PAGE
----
- Wednesday, January 20, 2016 at 12:00PM - 1:00PM
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How War Creates Commons
Many familiar aspects of present-day commons strategies were implemented during World War I and World War II to channel collective invention and quickly share inventions. The exigencies of war, the collectivism it inspired, and the training that it afforded military men all contributed to how the "public interest" was imagined and satisfied through creative techniques of IP management. This paper considers how war and its metaphor inspired the creation of commons IP mechanisms. More broadly this paper considers how IP rules intentionally and unintentionally buttressed professional power. This paper is part of a bigger project of putting intellectual property in its place through detailed historical and contemporary case studies.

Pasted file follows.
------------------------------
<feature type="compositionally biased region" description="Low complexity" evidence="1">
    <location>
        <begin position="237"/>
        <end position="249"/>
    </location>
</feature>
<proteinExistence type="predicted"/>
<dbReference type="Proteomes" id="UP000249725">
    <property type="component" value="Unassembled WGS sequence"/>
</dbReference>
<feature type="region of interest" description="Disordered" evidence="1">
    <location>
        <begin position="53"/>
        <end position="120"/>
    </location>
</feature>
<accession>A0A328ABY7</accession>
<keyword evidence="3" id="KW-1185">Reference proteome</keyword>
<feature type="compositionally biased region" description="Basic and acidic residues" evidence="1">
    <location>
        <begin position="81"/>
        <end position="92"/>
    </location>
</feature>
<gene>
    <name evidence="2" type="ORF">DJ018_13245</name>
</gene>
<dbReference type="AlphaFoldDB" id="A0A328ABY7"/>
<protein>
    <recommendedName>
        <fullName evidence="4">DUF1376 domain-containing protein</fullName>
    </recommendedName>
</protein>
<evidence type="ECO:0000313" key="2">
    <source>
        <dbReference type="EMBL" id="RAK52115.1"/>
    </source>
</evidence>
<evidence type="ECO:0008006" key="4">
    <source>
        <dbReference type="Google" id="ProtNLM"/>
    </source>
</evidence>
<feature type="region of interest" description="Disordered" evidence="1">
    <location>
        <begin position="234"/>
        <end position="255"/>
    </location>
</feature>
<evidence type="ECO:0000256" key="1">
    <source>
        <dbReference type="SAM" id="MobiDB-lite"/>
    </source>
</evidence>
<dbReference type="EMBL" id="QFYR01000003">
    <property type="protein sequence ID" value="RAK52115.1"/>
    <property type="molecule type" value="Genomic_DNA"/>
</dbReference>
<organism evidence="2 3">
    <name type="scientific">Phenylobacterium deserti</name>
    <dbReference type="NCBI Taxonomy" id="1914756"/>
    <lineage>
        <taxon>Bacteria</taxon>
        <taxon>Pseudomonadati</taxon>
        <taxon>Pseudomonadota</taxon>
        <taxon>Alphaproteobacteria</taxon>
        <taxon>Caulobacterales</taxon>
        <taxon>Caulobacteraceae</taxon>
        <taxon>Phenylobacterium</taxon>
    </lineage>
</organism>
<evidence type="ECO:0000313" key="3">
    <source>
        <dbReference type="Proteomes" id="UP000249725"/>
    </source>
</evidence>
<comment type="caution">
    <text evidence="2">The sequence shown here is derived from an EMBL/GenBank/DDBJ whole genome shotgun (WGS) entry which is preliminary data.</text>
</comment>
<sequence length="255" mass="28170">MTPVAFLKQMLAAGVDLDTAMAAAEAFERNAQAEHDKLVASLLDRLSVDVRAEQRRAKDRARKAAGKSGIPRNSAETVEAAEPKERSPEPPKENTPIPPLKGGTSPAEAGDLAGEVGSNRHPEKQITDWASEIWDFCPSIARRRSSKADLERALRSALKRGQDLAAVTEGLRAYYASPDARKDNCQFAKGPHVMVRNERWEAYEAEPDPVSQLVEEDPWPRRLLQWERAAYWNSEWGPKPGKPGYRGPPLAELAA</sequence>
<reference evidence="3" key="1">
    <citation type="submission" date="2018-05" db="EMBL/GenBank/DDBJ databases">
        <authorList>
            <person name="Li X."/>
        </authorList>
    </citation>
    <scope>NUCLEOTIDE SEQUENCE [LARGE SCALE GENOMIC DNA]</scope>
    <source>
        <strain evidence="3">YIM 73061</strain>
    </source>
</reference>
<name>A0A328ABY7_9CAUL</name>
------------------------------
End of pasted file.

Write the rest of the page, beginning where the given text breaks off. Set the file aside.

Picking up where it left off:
Bio: Tina Piper is an Associate Professor at McGill University's Faculty of Law and member of its Centre for Intellectual Property Policy. Her work focuses on the historical development of intellectual property law particularly in professional communities. She has just published a book entitled Putting Intellectual Property in its Place: Creative Labour and the Everyday (Oxford University Press), with Laura Murray and Kirsty Robertson. She has worked with many community organizations on IP issues including POPMontreal, CKUT and Creative Commons (Canada, UK).